But since his sentience had been created to power and control his warship body, as well as numerous maintenance drones, combat sentinels, and drudges—whose physical forms could be repaired or replaced as needed—he wasn’t limited by time in the same way as a being whose body was entirely organic.

Even his warship body had undergone replacement twice in his existence.  As long as new links kept him connected to the Spire and viable, he could potentially live forever if he wanted to.

Years ago, he’d admitted to his current link, Renee, that the daily minutiae of overseeing his crew no longer held the appeal it once had. The last three hundred years had been lacking something vital. The Spire Empire had fallen into routine, and so had he.

Coming here to Nualla had sparked long-absent emotions to ignite once again in his core personality. It had been close to six hundred years since joy, curiosity, and empathy had cascaded through his neural pathways.

And all because of a child. A young telepath so adventurous, so full of life and the need to explore the universe that she’d managed to do what his last two links hadn’t: revitalize an older model warship AI.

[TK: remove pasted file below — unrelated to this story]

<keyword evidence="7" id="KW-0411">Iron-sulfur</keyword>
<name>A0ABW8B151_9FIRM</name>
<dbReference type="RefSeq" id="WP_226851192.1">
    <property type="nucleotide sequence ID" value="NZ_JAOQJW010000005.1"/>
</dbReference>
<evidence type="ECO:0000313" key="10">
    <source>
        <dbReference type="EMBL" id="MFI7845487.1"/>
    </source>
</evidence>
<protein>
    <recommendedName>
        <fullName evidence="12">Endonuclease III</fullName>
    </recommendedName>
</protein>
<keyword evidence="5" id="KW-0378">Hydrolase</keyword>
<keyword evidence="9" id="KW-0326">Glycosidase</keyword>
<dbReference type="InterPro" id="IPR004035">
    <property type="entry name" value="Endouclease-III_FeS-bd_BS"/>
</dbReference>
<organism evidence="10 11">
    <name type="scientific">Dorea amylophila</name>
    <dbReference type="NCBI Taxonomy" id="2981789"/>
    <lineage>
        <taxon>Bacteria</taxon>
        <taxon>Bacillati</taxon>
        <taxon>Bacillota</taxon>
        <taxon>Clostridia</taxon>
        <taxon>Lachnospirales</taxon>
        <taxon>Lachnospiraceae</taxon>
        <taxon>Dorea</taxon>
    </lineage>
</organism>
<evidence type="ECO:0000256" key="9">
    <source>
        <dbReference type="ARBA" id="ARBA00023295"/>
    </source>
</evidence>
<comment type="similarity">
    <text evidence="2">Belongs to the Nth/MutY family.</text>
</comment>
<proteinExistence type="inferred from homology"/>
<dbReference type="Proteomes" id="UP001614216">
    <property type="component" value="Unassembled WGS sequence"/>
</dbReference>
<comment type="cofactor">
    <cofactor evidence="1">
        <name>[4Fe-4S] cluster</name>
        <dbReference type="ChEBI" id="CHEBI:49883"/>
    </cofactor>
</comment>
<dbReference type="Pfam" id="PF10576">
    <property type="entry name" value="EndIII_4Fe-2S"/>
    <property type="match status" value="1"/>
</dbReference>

The link component of his core personality expanded, and Renee’s humor flowed down through his neural pathways ten seconds before her words embedded themselves in his consciousness. “I know you were thinking about the past millennia. I have a simple answer for you: You were bored out of your mind.”

“I’m an AI. We don’t get bored,” he answered along their telepathic link.

“AIs don’t lie either. But I’ve been around long enough to know that’s a line many of your kind take great joy in skating very, very close to.” Again, a hint of humor permeated his mind. “You were bored until I put in the application to the Nualla Telepathic Development Project. Admit it.”

“Perhaps,” he admitted aloud, although saying it felt like he was betraying Renee, as if she hadn’t been good enough to fulfill the role of link telepath.